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The Underclassman

Theatre Review by Matthew Murray


Jessica Grové and Matt Dengler
Photo by Richard Termine

The quintessential Peter Mills–Cara Reichel musical of the last decade, even for people who didn't see it, was unquestionably The Pursuit of Persephone. Though produced Off-Off-Broadway by the then-in-ascent Prospect Theater Company in 2005, it attained recognition and word of mouth comparable to that of many of the hottest Broadway hits, because it heralded the official arrival of Mills as a gifted songsmith of the old-fashioned school who was nonetheless writing newfangled entertainments completely free of dust. There were quibbles to be made with this musical about F. Scott Fitzgerald at Princeton before Zelda Sayre, but when you were awash in those songs and Reichel's brilliant staging, nothing else mattered.

So it's a pleasure to report that those unlucky enough to have missed that opportunity don't just have another to see what the fuss was about—now they can have an even better time. Prospect's updated version of the musical, which just opened at the Duke on 42nd Street under the title The Underclassman, has been significantly tightened up, fleshed out, and otherwise improved what was already a darn impressive effort. That this production also sparkles like a diamond, once again under Reichel's fleet direction and with a cast led by Matt Dengler as Fitzgerald and Persephone alumna Jessica Grové as love interest Ginevra King, only makes a great thing better.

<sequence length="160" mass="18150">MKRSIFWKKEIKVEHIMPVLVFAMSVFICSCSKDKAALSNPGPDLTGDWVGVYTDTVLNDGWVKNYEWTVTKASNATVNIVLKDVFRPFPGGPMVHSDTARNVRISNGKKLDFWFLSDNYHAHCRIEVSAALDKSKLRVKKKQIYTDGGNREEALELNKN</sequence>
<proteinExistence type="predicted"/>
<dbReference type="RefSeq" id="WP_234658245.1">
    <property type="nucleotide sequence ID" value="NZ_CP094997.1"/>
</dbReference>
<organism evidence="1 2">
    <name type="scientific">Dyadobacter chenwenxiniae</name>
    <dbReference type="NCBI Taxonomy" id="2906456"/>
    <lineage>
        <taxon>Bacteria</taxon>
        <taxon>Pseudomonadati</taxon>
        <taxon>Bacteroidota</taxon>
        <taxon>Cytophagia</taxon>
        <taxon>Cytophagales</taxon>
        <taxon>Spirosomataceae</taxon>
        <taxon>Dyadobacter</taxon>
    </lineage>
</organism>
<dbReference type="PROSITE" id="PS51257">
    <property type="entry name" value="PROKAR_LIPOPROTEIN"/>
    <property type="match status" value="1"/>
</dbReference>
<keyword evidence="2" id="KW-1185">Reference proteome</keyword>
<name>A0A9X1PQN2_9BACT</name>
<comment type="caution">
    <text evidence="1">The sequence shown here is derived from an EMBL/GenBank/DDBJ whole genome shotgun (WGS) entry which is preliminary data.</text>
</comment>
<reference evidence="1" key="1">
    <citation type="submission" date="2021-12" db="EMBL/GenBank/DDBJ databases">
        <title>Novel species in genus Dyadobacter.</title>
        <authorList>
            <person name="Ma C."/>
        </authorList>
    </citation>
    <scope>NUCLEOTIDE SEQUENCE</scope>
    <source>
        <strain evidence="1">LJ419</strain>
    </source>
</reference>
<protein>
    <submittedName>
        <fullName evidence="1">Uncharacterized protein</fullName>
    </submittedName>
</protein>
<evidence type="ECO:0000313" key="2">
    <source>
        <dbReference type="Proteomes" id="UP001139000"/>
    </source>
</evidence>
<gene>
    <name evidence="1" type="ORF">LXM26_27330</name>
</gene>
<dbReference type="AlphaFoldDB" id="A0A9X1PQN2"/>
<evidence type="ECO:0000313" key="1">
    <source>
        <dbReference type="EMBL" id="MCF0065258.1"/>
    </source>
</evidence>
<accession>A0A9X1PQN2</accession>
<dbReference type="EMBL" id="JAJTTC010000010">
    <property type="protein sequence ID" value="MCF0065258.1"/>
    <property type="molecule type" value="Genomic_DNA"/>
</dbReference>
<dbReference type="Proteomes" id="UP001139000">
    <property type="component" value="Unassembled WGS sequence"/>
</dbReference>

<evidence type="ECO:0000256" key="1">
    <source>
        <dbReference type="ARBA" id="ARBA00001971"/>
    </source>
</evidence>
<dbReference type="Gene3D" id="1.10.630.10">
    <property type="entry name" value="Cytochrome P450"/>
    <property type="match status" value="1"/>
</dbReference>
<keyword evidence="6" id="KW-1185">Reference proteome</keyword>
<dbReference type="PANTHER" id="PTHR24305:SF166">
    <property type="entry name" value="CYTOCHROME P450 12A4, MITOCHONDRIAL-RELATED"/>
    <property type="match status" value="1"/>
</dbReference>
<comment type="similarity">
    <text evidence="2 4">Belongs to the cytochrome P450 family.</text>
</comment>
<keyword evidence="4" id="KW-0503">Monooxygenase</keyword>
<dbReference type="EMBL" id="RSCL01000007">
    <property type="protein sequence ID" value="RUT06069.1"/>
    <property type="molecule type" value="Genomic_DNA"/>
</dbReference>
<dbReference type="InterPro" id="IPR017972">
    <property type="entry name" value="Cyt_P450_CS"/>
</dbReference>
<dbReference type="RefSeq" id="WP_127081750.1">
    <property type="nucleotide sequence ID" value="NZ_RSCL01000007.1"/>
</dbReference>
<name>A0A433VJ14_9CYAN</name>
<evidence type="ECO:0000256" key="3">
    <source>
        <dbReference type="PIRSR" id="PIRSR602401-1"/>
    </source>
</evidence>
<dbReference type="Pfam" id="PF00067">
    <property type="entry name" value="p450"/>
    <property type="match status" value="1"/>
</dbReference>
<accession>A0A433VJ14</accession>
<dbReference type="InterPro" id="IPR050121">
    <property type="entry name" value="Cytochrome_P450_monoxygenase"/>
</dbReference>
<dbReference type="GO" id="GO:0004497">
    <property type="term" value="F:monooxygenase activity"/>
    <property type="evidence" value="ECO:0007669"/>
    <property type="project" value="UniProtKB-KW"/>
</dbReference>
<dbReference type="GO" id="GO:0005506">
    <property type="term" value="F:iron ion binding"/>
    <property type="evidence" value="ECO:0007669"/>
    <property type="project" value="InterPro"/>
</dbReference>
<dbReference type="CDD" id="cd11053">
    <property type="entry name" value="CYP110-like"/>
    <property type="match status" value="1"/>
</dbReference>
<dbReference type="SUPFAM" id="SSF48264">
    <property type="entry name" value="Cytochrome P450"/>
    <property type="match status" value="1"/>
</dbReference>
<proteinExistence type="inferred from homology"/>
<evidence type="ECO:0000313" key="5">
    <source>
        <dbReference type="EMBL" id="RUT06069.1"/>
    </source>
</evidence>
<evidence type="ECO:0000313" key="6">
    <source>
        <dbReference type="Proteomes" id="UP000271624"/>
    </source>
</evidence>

Try, for example, to resist the surging allure of the sly, almost demonic "Black Ball," for the decision-makers of the prestigious Cottage Club when Scott and friend-roommate John Peale Bishop (aka JP, played by Marrick Smith) apply for membership there. Or the sexy lilt underlying "Improvising," in which Scott and Ginevra play footsie up and down the treble scale. Or the playful anti-romantic banter between Edmund Wilson (Billy Hepfinger) and Marie Hersey (Piper Goodeve) in "Let's Don't." Or "If Only," the most accomplished of the (many) amusing drag numbers from the members of the Triangle Club: an infectious quodlibet that views a now-and-future proposal from both perspectives at once. Or... heck, pretty much anything else in the score.